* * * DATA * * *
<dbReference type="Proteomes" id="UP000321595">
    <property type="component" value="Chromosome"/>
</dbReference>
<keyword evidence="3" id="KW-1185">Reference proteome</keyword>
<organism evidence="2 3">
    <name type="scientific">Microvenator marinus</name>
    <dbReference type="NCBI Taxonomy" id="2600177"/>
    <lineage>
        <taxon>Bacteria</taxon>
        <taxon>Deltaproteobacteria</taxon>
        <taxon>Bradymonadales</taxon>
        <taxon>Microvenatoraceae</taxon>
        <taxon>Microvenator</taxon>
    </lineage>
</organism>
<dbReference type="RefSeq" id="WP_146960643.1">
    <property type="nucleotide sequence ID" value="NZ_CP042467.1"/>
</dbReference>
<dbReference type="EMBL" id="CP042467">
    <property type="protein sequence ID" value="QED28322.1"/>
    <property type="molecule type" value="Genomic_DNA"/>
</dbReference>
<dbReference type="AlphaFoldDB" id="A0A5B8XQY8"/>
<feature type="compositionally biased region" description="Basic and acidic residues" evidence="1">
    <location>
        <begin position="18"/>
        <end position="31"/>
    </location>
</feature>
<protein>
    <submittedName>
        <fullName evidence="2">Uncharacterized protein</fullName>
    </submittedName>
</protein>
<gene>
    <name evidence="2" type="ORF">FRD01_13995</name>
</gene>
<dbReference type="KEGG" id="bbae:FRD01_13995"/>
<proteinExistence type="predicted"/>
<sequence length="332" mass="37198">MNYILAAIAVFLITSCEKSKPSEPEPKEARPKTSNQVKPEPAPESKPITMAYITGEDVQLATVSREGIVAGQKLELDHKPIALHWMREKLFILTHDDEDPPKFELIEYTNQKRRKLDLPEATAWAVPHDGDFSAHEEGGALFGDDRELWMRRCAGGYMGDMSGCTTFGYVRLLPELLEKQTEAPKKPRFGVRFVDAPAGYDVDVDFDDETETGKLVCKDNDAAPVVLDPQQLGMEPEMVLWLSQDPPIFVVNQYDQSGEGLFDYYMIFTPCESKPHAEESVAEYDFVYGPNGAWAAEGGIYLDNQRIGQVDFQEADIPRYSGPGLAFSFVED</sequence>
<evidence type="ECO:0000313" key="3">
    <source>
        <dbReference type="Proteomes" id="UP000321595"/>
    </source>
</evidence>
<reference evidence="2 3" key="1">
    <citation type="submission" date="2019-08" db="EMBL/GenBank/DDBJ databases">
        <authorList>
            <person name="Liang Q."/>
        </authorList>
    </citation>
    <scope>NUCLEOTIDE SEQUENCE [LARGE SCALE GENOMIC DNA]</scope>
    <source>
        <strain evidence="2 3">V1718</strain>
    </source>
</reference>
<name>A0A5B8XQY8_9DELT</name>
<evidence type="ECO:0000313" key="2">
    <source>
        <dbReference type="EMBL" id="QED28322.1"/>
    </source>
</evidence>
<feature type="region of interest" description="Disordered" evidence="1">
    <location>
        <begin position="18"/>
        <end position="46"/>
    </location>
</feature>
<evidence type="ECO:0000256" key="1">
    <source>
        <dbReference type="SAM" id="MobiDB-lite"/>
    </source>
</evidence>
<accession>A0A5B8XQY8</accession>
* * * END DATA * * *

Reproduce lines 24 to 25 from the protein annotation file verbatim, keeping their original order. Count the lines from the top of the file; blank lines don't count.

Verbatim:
<feature type="compositionally biased region" description="Basic and acidic residues" evidence="1">
    <location>